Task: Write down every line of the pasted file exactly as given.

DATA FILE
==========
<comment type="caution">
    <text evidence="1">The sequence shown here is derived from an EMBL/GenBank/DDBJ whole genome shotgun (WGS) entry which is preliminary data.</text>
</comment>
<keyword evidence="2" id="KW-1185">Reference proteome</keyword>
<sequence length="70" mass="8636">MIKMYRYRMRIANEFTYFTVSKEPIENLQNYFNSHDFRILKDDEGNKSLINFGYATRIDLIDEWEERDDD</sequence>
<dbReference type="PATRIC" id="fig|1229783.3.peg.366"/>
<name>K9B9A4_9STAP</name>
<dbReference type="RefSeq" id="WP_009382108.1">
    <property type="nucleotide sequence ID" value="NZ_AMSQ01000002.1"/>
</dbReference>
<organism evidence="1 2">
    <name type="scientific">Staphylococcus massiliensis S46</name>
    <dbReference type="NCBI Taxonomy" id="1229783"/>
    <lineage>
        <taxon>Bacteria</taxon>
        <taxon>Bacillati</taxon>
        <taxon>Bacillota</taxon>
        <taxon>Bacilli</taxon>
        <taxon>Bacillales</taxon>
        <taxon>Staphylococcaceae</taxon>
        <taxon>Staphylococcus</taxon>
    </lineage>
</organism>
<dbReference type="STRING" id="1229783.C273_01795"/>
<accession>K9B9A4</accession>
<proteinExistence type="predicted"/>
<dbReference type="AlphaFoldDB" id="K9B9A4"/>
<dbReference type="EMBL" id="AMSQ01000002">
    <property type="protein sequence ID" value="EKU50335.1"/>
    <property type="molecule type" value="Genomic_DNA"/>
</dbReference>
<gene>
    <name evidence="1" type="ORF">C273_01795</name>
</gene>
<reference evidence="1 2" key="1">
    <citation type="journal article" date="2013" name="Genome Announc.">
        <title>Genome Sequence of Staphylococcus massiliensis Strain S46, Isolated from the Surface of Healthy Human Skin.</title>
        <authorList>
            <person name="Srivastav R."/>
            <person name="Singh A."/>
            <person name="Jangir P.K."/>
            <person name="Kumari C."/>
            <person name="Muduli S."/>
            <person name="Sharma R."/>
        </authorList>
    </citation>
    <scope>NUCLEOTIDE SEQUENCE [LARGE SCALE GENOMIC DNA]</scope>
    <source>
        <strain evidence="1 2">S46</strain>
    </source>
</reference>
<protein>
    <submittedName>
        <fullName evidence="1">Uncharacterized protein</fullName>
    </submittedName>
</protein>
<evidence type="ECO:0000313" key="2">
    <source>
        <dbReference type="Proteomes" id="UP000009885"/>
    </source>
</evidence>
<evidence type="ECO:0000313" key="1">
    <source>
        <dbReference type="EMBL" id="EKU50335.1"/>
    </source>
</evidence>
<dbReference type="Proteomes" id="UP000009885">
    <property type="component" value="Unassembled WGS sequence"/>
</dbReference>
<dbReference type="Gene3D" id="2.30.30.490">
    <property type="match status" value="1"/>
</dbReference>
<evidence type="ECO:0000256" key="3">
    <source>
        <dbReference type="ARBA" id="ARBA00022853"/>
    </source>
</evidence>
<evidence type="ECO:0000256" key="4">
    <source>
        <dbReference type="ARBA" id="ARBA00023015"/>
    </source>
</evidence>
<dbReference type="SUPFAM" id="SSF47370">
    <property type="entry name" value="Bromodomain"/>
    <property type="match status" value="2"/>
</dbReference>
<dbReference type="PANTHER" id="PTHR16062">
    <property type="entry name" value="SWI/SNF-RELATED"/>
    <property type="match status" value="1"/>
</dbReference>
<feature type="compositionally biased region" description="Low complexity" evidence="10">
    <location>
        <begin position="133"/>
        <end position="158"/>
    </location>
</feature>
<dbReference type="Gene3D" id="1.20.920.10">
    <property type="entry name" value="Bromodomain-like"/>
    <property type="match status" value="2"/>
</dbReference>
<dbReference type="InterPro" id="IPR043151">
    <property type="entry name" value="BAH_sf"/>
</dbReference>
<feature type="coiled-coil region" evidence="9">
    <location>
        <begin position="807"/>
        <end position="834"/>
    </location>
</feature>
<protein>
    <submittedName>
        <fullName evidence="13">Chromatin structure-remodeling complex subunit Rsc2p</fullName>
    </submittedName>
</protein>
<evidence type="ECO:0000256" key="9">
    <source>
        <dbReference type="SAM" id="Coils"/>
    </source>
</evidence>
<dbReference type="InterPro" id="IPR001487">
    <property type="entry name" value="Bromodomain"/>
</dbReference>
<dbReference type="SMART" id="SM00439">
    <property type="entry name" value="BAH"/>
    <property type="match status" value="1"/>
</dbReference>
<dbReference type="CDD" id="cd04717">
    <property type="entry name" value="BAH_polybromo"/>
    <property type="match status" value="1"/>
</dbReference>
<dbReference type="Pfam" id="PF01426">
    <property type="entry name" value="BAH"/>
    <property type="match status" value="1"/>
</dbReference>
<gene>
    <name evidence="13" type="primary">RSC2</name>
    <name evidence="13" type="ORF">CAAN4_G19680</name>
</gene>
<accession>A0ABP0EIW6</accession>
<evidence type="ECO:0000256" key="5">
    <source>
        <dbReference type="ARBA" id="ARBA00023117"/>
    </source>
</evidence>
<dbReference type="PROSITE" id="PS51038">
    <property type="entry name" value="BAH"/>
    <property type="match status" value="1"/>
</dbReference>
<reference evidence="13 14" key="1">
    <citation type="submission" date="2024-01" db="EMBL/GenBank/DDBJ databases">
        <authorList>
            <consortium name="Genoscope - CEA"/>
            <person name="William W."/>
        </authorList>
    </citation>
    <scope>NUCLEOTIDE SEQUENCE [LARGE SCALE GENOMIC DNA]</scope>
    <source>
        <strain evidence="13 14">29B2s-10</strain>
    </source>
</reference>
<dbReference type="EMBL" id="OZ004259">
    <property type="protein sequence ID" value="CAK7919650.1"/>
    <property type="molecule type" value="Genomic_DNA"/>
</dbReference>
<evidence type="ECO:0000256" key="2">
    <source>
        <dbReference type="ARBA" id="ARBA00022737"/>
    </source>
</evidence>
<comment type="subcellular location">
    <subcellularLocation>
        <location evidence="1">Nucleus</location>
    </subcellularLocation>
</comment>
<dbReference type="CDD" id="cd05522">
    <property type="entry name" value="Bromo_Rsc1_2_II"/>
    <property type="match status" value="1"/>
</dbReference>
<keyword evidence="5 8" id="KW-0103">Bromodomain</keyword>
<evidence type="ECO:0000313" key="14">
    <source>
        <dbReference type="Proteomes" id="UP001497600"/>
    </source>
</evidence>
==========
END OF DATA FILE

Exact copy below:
<comment type="caution">
    <text evidence="1">The sequence shown here is derived from an EMBL/GenBank/DDBJ whole genome shotgun (WGS) entry which is preliminary data.</text>
</comment>
<keyword evidence="2" id="KW-1185">Reference proteome</keyword>
<sequence length="70" mass="8636">MIKMYRYRMRIANEFTYFTVSKEPIENLQNYFNSHDFRILKDDEGNKSLINFGYATRIDLIDEWEERDDD</sequence>
<dbReference type="PATRIC" id="fig|1229783.3.peg.366"/>
<name>K9B9A4_9STAP</name>
<dbReference type="RefSeq" id="WP_009382108.1">
    <property type="nucleotide sequence ID" value="NZ_AMSQ01000002.1"/>
</dbReference>
<organism evidence="1 2">
    <name type="scientific">Staphylococcus massiliensis S46</name>
    <dbReference type="NCBI Taxonomy" id="1229783"/>
    <lineage>
        <taxon>Bacteria</taxon>
        <taxon>Bacillati</taxon>
        <taxon>Bacillota</taxon>
        <taxon>Bacilli</taxon>
        <taxon>Bacillales</taxon>
        <taxon>Staphylococcaceae</taxon>
        <taxon>Staphylococcus</taxon>
    </lineage>
</organism>
<dbReference type="STRING" id="1229783.C273_01795"/>
<accession>K9B9A4</accession>
<proteinExistence type="predicted"/>
<dbReference type="AlphaFoldDB" id="K9B9A4"/>
<dbReference type="EMBL" id="AMSQ01000002">
    <property type="protein sequence ID" value="EKU50335.1"/>
    <property type="molecule type" value="Genomic_DNA"/>
</dbReference>
<gene>
    <name evidence="1" type="ORF">C273_01795</name>
</gene>
<reference evidence="1 2" key="1">
    <citation type="journal article" date="2013" name="Genome Announc.">
        <title>Genome Sequence of Staphylococcus massiliensis Strain S46, Isolated from the Surface of Healthy Human Skin.</title>
        <authorList>
            <person name="Srivastav R."/>
            <person name="Singh A."/>
            <person name="Jangir P.K."/>
            <person name="Kumari C."/>
            <person name="Muduli S."/>
            <person name="Sharma R."/>
        </authorList>
    </citation>
    <scope>NUCLEOTIDE SEQUENCE [LARGE SCALE GENOMIC DNA]</scope>
    <source>
        <strain evidence="1 2">S46</strain>
    </source>
</reference>
<protein>
    <submittedName>
        <fullName evidence="1">Uncharacterized protein</fullName>
    </submittedName>
</protein>
<evidence type="ECO:0000313" key="2">
    <source>
        <dbReference type="Proteomes" id="UP000009885"/>
    </source>
</evidence>
<evidence type="ECO:0000313" key="1">
    <source>
        <dbReference type="EMBL" id="EKU50335.1"/>
    </source>
</evidence>
<dbReference type="Proteomes" id="UP000009885">
    <property type="component" value="Unassembled WGS sequence"/>
</dbReference>
<dbReference type="Gene3D" id="2.30.30.490">
    <property type="match status" value="1"/>
</dbReference>
<evidence type="ECO:0000256" key="3">
    <source>
        <dbReference type="ARBA" id="ARBA00022853"/>
    </source>
</evidence>
<evidence type="ECO:0000256" key="4">
    <source>
        <dbReference type="ARBA" id="ARBA00023015"/>
    </source>
</evidence>
<dbReference type="SUPFAM" id="SSF47370">
    <property type="entry name" value="Bromodomain"/>
    <property type="match status" value="2"/>
</dbReference>
<dbReference type="PANTHER" id="PTHR16062">
    <property type="entry name" value="SWI/SNF-RELATED"/>
    <property type="match status" value="1"/>
</dbReference>
<feature type="compositionally biased region" description="Low complexity" evidence="10">
    <location>
        <begin position="133"/>
        <end position="158"/>
    </location>
</feature>
<dbReference type="Gene3D" id="1.20.920.10">
    <property type="entry name" value="Bromodomain-like"/>
    <property type="match status" value="2"/>
</dbReference>
<dbReference type="InterPro" id="IPR043151">
    <property type="entry name" value="BAH_sf"/>
</dbReference>
<feature type="coiled-coil region" evidence="9">
    <location>
        <begin position="807"/>
        <end position="834"/>
    </location>
</feature>
<protein>
    <submittedName>
        <fullName evidence="13">Chromatin structure-remodeling complex subunit Rsc2p</fullName>
    </submittedName>
</protein>
<evidence type="ECO:0000256" key="9">
    <source>
        <dbReference type="SAM" id="Coils"/>
    </source>
</evidence>
<dbReference type="InterPro" id="IPR001487">
    <property type="entry name" value="Bromodomain"/>
</dbReference>
<dbReference type="SMART" id="SM00439">
    <property type="entry name" value="BAH"/>
    <property type="match status" value="1"/>
</dbReference>
<dbReference type="CDD" id="cd04717">
    <property type="entry name" value="BAH_polybromo"/>
    <property type="match status" value="1"/>
</dbReference>
<dbReference type="Pfam" id="PF01426">
    <property type="entry name" value="BAH"/>
    <property type="match status" value="1"/>
</dbReference>
<gene>
    <name evidence="13" type="primary">RSC2</name>
    <name evidence="13" type="ORF">CAAN4_G19680</name>
</gene>
<accession>A0ABP0EIW6</accession>
<evidence type="ECO:0000256" key="5">
    <source>
        <dbReference type="ARBA" id="ARBA00023117"/>
    </source>
</evidence>
<dbReference type="PROSITE" id="PS51038">
    <property type="entry name" value="BAH"/>
    <property type="match status" value="1"/>
</dbReference>
<reference evidence="13 14" key="1">
    <citation type="submission" date="2024-01" db="EMBL/GenBank/DDBJ databases">
        <authorList>
            <consortium name="Genoscope - CEA"/>
            <person name="William W."/>
        </authorList>
    </citation>
    <scope>NUCLEOTIDE SEQUENCE [LARGE SCALE GENOMIC DNA]</scope>
    <source>
        <strain evidence="13 14">29B2s-10</strain>
    </source>
</reference>
<dbReference type="EMBL" id="OZ004259">
    <property type="protein sequence ID" value="CAK7919650.1"/>
    <property type="molecule type" value="Genomic_DNA"/>
</dbReference>
<evidence type="ECO:0000256" key="2">
    <source>
        <dbReference type="ARBA" id="ARBA00022737"/>
    </source>
</evidence>
<comment type="subcellular location">
    <subcellularLocation>
        <location evidence="1">Nucleus</location>
    </subcellularLocation>
</comment>
<dbReference type="CDD" id="cd05522">
    <property type="entry name" value="Bromo_Rsc1_2_II"/>
    <property type="match status" value="1"/>
</dbReference>
<keyword evidence="5 8" id="KW-0103">Bromodomain</keyword>
<evidence type="ECO:0000313" key="14">
    <source>
        <dbReference type="Proteomes" id="UP001497600"/>
    </source>
</evidence>